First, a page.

Doctor insights on:
Medicine For Ventral Hernia
Possible, but rare: Although death from a ventral hernia is rare, they can cause significant discomfort, enlarge, and cause life threatening problems that require emergency surgery, which is usually successful at saving the life, but not always so for repairing the hernia. See a surgeon interested in hernia repair for a more complete evaluation. Find one on the Americas Hernia Society website. Hope this helps! ...Read more
Yes: Ventral hernia's are very frequently repaired. To approaches are open surgery or laparoscopic surgery. Larger repairs, greater than 1 cm are repaired using mash. Smaller hernias are repaired primarily with suture. Most repair only if symptomatic meaning pain or discomfort. There is a small risk of bowel incarceration or strangulation which presents with escalating pain and a non-reducible lump. ...Read more
Yes if it is not causing any symptoms than generally it is ok to observe this type of problem
generally best to be evaluated by a surgeon so that they can help guide your decision. ...Read more
No.: Ventral hernias encompass a broad range of hernias of the front of the abdominal wall, including umbilical, epigastric, spigelian, and incisional hernias. Symptoms are primarily related to the size of the hole in the abdominal wall and what, if anything, is getting 'stuck' in them. While not all of these require repair, this determination is best made by a hernia surgeon. ...Read more
A protrusion: Of an abdominal structure (s) through a failure in the abdominal wall at the level of the umbilicus (tummy button). ...Read more
No.: Various types of mesh have been used for over 40 years as a means of bridging the gap when repairing (larger) hernias. This has significantly reduced the risk of recurrence but at the expense of some complications that are unique to mesh placement. These include mesh infection and scar tissue between the mesh and intra-abdominal organs. Overall, current mesh is very safe and effective. ...Read more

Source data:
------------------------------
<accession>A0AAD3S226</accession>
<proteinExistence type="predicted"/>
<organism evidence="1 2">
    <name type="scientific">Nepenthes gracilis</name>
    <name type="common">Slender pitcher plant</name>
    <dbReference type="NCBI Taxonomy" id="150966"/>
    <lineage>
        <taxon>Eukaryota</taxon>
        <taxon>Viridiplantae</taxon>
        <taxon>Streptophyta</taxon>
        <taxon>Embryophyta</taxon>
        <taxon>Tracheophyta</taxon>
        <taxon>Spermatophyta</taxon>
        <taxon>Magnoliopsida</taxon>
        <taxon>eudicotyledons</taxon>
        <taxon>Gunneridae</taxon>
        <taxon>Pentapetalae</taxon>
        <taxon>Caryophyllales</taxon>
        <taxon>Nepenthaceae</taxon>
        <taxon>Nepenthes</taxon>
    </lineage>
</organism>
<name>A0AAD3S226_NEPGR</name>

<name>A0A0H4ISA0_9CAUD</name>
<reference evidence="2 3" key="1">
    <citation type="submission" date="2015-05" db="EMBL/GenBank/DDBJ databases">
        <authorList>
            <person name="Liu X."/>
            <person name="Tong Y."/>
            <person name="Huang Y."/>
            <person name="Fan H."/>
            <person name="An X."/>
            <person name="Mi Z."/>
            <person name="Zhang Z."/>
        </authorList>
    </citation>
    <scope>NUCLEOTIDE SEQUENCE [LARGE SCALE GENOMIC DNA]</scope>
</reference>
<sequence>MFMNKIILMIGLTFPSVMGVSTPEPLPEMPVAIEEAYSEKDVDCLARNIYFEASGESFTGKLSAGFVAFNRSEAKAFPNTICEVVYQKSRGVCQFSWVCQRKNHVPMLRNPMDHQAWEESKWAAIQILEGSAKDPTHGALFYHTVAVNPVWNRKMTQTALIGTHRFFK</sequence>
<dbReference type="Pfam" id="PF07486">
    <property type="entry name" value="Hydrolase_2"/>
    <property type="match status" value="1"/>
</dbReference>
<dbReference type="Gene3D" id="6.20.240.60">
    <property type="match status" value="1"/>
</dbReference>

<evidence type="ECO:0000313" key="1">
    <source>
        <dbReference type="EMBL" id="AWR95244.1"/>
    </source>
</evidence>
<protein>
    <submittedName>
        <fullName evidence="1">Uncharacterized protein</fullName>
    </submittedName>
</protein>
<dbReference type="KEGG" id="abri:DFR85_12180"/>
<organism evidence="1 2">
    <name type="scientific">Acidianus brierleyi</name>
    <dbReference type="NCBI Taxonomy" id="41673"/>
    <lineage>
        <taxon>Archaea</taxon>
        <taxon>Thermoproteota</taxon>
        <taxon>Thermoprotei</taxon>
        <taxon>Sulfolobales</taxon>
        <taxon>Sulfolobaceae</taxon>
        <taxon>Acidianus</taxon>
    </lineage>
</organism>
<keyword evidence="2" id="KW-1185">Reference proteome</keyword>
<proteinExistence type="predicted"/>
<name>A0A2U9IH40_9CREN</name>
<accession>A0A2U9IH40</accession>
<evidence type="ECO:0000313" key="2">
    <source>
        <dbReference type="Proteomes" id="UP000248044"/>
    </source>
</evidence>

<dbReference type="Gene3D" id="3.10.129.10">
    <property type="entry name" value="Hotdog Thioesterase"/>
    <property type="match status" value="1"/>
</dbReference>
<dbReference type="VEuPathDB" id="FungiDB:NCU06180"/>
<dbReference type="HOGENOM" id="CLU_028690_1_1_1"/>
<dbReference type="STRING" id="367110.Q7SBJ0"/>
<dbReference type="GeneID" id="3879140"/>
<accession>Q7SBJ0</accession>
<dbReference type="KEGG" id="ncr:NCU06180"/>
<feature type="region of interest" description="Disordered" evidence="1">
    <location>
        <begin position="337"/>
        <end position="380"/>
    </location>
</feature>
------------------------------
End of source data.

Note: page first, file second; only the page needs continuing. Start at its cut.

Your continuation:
No--depends on...: ...What is "stuck" within the hernia. The most common tissue "incarcerated" is fat from just beneath the muscles; this is often painless. If it is internal fat from the omentum, this can be painful. If it is a loop of intestine, this causes a bowel obstruction or even compromise of the blood supply to the intestine ("strangulated" hernia)--this is usually very painful. ...Read more
Hernia treatments: There are no medications to cure a hernia. Treatment is generally an operation most commonly involving mesh. Laparoscopic and open surgical procedures are both possible. Occasionally high risk patients will be instructed to avoid surgery and a binder will be recommended. However, all hernias carry a risk of incarceration and strangulation. Outcomes with elective surgery are usually better. ...Read more
Strangulated hernia: The greatest danger of a hernia is the risk of strangulation. This occurs as a result of the intestines becoming trapped in the hernia and the blood supply becoming constricted. This is a sequela of an incarcerated hernia (one in which the hernia cannot be pushed back in). Incarcerated hernias should be evaluated immediately to prevent strangulation. ...Read more
About 10% rate: Depending on the size, the nature of repair and findings in the OR, in general there is about a 10% complication rate. The most serious is a hole in the intestine created while freeing it up from the hernia, while not common, can cause infection and death (1%). The most common complications include chronic pain (often present before surgery) requiring surgery (2%) and recurrent hernia (about 3%). ...Read more
Aerobic Exercise: Weight loss is primarily related to reducing caloric intake and increasing aerobic activity, in that order of importance. Neither of those should be affected by the presence of a ventral hernia. While building muscle mass may improve one's metabolic rate, this needs to be balanced by the effect that heavy lifting has on the hernia. Have you considered hernia repair? ...Read more
Is it possible for mesh repaired ventral hernia's to start reoccurring just four months post-op and a couple weeks of heavy lifting at work?
Can a colonoscopy be safely carried out on me even though I have a ventral hernia or should the hernia be repaired prior to having the colonoscopy?
Will exercise cause current hernia to get larger... New one formed 6 mos. Post op ventral hernia mesh repair 8x13.Wgt loss of 65lbs past year. Active!
But not a reason not to exercise.
Keep it up. ...Read more
Different etiology: Diastsis recti is a spreading of the fascia between the two rectus abdominus muscles in the midline giving an abdominal weakness causing generalized bulging. Ventral hernia is a hernial sac with abdominal contents resulting from an abdominal wall defect causing an isolated discrete mass ...Read more